“African swine fever has been found again in China, this time in Nanling county, part of the city of Wuhu in China's Anhui province,” announced the Swine Health Information Center (SHIC) on Thursday afternoon. “Located directly west of Shanghai, it is the fifth province reported to be affected by the disease in the last month.”
According to SHIC, “One farm with 459 pigs was found to be infected, with 80 killed by the virus and the other 379 destroyed.”
The Center also said that China has implemented additional control measures for the surrounding area.
To date, SHIC said about 24,000 pigs have already been culled in China since the beginning of the epidemic. However, it’s important to keep in mind that those are the reported numbers – actual numbers could be much higher.
The last four outbreaks have been in the northeast part of China, but not necessarily in close proximity. It would be like having outbreaks spanning a bit further than the east-west length of Iowa along I-80 (306 miles).
Figure 1: Distances by road from different points: 1: = 870 miles (1,400 km); 2= 1,400 miles (2,253 km); 3: 350 miles (563 km); 4: 800 miles (1,288 km); 5: 500 miles (800km); 6: 317 miles (510 km). Red circleshows the location of cases 2, 3, 4, and 5 in a radius of 347 miles (550 km).
More About the Fifth Case
The most recent case is relatively small, “especially compared to an ASF infected farm in Romania where 140,000 pigs are being killed this week,” SHIC said. “However, the widespread nature of the reported cases continues to cause concern, as no mechanism of transmission has been reported and, conversely, potential mechanisms suggest the potential for many more cases.
“The trade and transport of pigs is, of course, a major concern and should be easily identified through traceback of farm inventories. Contamination of trucks, along with inadequate sanitation should also be relatively easy to trace,” SHIC said in its report.
The Swine Disease Global Surveillance Report from SHIC has kept U.S. producers updated of the situation in China. As PorkBusiness has reported previously, African Swine Fever has no human health implications, but it is highly contagious and lethal for pigs.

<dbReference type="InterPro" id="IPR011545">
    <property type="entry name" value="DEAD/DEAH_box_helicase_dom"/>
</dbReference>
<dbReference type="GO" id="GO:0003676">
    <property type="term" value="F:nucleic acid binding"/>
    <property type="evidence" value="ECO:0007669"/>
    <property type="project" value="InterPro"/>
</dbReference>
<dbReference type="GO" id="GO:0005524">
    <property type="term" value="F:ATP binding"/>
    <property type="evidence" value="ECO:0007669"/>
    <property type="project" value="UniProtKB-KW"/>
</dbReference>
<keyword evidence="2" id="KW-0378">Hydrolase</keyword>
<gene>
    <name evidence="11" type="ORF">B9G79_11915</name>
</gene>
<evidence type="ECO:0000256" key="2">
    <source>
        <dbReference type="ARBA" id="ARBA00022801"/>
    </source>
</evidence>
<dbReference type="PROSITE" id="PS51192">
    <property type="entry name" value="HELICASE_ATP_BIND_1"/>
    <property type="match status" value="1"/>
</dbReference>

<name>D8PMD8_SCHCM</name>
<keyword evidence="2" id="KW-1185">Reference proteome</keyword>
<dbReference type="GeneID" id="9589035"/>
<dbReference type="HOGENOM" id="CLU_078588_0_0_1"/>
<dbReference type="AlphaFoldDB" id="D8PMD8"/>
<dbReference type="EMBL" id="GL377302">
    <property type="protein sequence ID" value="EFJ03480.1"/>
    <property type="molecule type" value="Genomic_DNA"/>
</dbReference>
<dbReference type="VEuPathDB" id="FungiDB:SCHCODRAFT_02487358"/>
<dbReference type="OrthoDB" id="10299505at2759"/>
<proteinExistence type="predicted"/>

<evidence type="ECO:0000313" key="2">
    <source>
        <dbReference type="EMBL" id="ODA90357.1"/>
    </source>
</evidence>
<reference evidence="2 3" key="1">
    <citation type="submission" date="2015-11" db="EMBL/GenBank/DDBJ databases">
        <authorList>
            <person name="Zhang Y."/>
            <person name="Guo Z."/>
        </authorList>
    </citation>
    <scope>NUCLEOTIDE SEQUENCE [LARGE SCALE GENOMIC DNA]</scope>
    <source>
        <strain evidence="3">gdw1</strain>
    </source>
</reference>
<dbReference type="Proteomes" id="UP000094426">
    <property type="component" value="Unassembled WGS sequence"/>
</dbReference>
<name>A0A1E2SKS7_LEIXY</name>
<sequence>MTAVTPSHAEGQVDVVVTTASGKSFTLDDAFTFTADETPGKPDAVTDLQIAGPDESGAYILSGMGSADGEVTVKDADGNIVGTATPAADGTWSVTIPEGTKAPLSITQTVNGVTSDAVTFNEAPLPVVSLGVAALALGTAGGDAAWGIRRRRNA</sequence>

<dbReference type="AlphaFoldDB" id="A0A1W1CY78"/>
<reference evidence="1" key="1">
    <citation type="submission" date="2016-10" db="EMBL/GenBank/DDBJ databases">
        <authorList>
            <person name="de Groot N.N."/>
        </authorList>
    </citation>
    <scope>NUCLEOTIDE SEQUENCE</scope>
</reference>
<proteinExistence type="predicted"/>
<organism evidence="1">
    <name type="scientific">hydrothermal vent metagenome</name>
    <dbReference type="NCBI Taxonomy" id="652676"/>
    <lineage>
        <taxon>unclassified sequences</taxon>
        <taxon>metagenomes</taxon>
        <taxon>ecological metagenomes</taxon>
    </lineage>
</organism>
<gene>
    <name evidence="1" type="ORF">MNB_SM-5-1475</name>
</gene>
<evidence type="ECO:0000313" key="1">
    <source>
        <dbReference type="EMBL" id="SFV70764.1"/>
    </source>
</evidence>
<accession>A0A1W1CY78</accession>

The report noted that since a connection to how the disease is being transmitted from farm to farm is not readily evident, it could mean that other contaminated materials are being transferred between farms, such as pork products fed to pigs, people or equipment moving between farms and/or feed ingredients.
Disease Could Enter the U.S. in Many Ways
Work by Dr. Scott Dee at Pipestone Systems has shown that diseases can potentially be transmitted through feed between countries. His work, reported in 2016 was on Porcine Epidemic Diarrhea Virus (PEDv).
"During the widespread epidemic [of PEDv], the role of feed in transboundary spread of the virus was downplayed, based on lack of data supporting survival of PEDv in feed ingredients over time and under conditions representative of trans-oceanic transport,” Dee said. “Extended survival of PEDV in individual feed ingredients under wintertime ambient conditions has been reported. Most notably, survival of PEDv was demonstrated in soybean meal for 180 days, along with evidence of virus survival in lysine hydrochloride, choline chloride, DDGS and several porcine by-products for at least 30 days."
"This project is not anti-China or anti-feed industry," Dee said. "It is a collection of objective data using a novel mechanism approach and justification for future research, and it starts the conversation on how to protect our industry in the future."
Keeping Foreign Animal Diseases Out of the U.S.
Protecting the U.S. herd is of utmost importance. If the disease were to enter the U.S., it would have a devastating impact on the industry.
“The U.S. pork industry organizations have developed a list of actions that could help prevent and then, if needed, respond to an ASF incursion. They have been shared with USDA and urgent work and further discussion about them is ongoing. Urgent prevention initiatives are prioritized above response initiatives.
SHIC noted these immediate actions that U.S. producers can take:
- Review biosecurity protocols with your veterinarian and commit to their implementation every day.
- Prepare your farm for enrollment in the Secure Pork Supply. Resources and instructions can be found at www.SecurePork.org
- Fill out a FAD Preparation Checklist for your farm. It can be found at www.pork.org/fad
- Visit with your feed supplier about the ingredients used in you diets. A list of suggested topics for discussion with feed or feed ingredient suppliers will be forthcoming.
- With the best information currently available, and until we learn more, extreme caution should be taken when considering hosting someone on U.S. farms from a region of the world that has ASF or other foreign animal diseases. If it is needed, the USDA Foreign Animal Disease Diagnostic Laboratory on Plum Island requires a 5-day downtime for anyone planning to have contact with susceptible species after working with diseases and animals on https://www.reuters.com/article/us-china-swinefever/china-reports-fifth-case-of-african-swine-fever-idUSKCN1LF1L9
Editor’s Note: Some of the information for this article came from a news report from the Swine Health Information Center, which used the following references: